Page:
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Discovery: the new Mantra: R&D spend shoots up as firms turn research savvy.

Innovation seems to be the new buzzword across India's pharmaceutical sector these days. Quite a few drug makers have been steadily stepping up their outlay for R&D in the past few years.

R&D spend of the top 30 Indian companies reached 6.5% of their revenue in fiscal 2015 from 3.8% a decade back, according to a report by Crisil Research.

These numbers are way below the double-digit figures of their well-heeled global counterparts. However, the unprecedented level of hike in research expenditure, which has long hovered around a mere 2% of Indian drug firms' yearly budgets, may mark a significant shift in focus.

Indian pharma left the discovery-led model of development somewhere in the beginning of the industry's evolutionary history itself. Instead, drug makers started looking at finding new processes to make copies of established molecules through reverse engineering. Ensuing patent policies that recognized novel processes--not new products until 2005--fostered the growth of today's domestic industry, driven, solely, by generic drugs.

Analysts cite several compelling reasons for the industry to re-embrace discovery-oriented growth paths. Many foresee export earnings sharply declining in the coming years impacting the prospects of the firms, which are anchored on overseas trade. Over 50 percent of the total revenues of some leading companies come from exporting to the U.S. market alone. Slowing growth of generics in the U.S. market, rising competition, consolidation of supply channels and heightened regulatory requirements are listed among the reasons behind the trend.

Sun Pharma raised R&D spending by 23% in the March quarter, which is over 9% of its sales. Lupin will be spending 12% more than FY16 to the level of 1215% of sales next fiscal. UmangVora, global chief operating officer of Cipla said his company would earmark more than eight percent for R&D, two percent more than that of the current financial year.

It's not just the big pharma firms increasing their R&D pens. The midcaps are also increasing fund allocation for R&D considerably. Torrent Pharma, for example, is aiming to move up its R&D spend to 7-8% of sales from the current levels of less than 4%, over the years. The Ahmedabad, Gujarat-based firm hiked 28% more during the year 2015-16.

India's drug makers have yet to approach regulators of any leading market seeking approval for a new drug from their discovery pipeline. The Crisil report shows that close to 40 potential new molecules are presently at various stages of development by 14 companies altogether.

Dr. Reddy's, Sun Pharma, Lupin and Glenmark Pharma are among the firms currently evaluating candidate drugs in advanced stages of clinical development.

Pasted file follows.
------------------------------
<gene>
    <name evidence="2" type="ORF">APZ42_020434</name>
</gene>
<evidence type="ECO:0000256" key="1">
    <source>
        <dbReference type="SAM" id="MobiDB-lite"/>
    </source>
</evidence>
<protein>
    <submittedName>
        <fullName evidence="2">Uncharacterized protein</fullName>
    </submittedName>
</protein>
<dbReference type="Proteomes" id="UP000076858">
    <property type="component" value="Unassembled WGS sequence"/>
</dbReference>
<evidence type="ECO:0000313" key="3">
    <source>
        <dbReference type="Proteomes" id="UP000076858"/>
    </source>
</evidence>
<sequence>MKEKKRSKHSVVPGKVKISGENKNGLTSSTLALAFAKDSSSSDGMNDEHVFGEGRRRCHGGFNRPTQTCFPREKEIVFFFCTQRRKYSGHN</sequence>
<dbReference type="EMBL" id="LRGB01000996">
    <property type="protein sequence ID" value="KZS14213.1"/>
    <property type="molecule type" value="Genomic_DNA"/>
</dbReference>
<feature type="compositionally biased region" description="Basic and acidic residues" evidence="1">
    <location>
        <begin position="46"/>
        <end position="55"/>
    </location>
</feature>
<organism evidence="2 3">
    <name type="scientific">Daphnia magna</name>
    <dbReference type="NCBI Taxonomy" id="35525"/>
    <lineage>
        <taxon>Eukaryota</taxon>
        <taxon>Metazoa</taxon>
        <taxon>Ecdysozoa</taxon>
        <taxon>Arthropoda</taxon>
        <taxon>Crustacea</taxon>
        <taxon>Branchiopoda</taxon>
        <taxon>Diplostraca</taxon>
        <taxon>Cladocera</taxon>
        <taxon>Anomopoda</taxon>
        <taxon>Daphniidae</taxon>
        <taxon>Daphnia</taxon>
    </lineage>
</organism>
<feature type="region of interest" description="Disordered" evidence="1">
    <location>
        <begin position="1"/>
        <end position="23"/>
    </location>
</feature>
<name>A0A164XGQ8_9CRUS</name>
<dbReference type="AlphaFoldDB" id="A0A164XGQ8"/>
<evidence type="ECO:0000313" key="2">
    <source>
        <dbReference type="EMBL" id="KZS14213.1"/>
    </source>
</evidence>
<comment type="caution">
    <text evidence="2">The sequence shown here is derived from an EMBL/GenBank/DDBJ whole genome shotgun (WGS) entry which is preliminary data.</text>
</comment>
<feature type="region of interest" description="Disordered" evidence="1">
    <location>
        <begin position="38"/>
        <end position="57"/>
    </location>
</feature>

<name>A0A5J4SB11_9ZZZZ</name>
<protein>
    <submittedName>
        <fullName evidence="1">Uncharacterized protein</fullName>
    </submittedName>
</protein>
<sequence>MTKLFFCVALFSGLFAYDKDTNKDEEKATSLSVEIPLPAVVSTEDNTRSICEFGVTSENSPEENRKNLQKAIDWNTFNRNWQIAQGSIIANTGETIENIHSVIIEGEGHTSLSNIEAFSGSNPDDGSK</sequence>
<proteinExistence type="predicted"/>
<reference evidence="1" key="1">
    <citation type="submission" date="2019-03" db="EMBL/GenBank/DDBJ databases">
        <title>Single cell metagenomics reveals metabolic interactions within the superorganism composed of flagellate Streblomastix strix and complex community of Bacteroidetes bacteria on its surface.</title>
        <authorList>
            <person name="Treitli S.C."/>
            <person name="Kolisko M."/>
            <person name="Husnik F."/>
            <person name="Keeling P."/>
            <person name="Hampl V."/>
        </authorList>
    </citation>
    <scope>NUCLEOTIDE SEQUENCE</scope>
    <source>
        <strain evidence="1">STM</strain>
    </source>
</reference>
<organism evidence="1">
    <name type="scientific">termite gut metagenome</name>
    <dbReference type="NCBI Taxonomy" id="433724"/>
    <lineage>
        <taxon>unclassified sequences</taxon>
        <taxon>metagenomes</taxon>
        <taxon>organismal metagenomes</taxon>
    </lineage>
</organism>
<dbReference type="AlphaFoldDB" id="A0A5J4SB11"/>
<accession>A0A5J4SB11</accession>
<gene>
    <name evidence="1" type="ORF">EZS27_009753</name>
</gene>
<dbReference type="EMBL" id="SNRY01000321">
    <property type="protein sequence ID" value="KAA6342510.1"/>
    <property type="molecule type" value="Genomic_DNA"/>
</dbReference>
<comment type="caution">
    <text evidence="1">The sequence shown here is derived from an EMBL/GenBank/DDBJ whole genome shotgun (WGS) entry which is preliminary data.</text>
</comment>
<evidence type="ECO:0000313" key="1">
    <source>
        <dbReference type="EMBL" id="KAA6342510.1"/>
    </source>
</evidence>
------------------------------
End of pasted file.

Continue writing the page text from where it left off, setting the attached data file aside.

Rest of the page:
Alongside working on candidate drugs from their own pipelines, drug makers are also exploring various propositions like co-development deals and other licensing pacts with innovators. Because huge investments are involved in the risky discovery business the need for a partner is vital.

Dr. Reddy's, India's second-largest drug maker by revenue, acquired the rights to two molecules late in March. The firm signed a $490 million licensing deal with XenoPort to develop and commercialize the CA-based company's XP23829, a pill to treat psoriasis. In the second agreement, the Hyderabad-based company bought out the exclusive rights to Eisai's investigational anticancer agent E7777. This fusion protein is currently undergoing phase 2 studies in patients with cutaneous T-cell lymphoma in Japan.

In May, Sun Pharma announced the latest data from two phase 3 studies of antibody tildrakizumab to treat plaque psoriasis. The Mumbai-based firm acquired the rights for the IL-23p19 inhibitor (MK-3222) from Merck in 2014. Merck will be responsible for the completion of phase 3 trials and regulatory filing with USFDA.

Even as select Indian firms do take up original drug discovery challenges, much of the R&D efforts is centered on innovating generic formulations such as novel drug delivery systems and process technologies.

Developing fast acting and controlled-release versions of widely used generic drugs is the priority as these products could face little competition in the marketplace. They also ensure speedier returns with less time and investment.

Recently, Cadila Pharma of Ahmedabad tied up with Sweden's Moberg Pharma for late-stage development of a novel lozenge formulation of bupivacaine for pain management in oral mucositis patients.

Cipla, Sun Pharma and Lupin are reportedly competing to bring on generic versions of GSK's Advair Diskus as the patent of the $5.6 billion inhaler is expiring this year.

The government has recently launched a 19-point action plan to boost innovation in biotech and healthcare under the Start-up India campaign, which offers tax exemption and other incentives for start-up businesses.

S. Harachand

Contributing Editor

S. Harachand is a pharmaceutical journalist based in Mumbai. He can be reached at
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Title Annotation:INDIA REPORT
Author:Harachand, S.
Publication:Contract Pharma
Geographic Code:9INDI
Date:Jul 1, 2016
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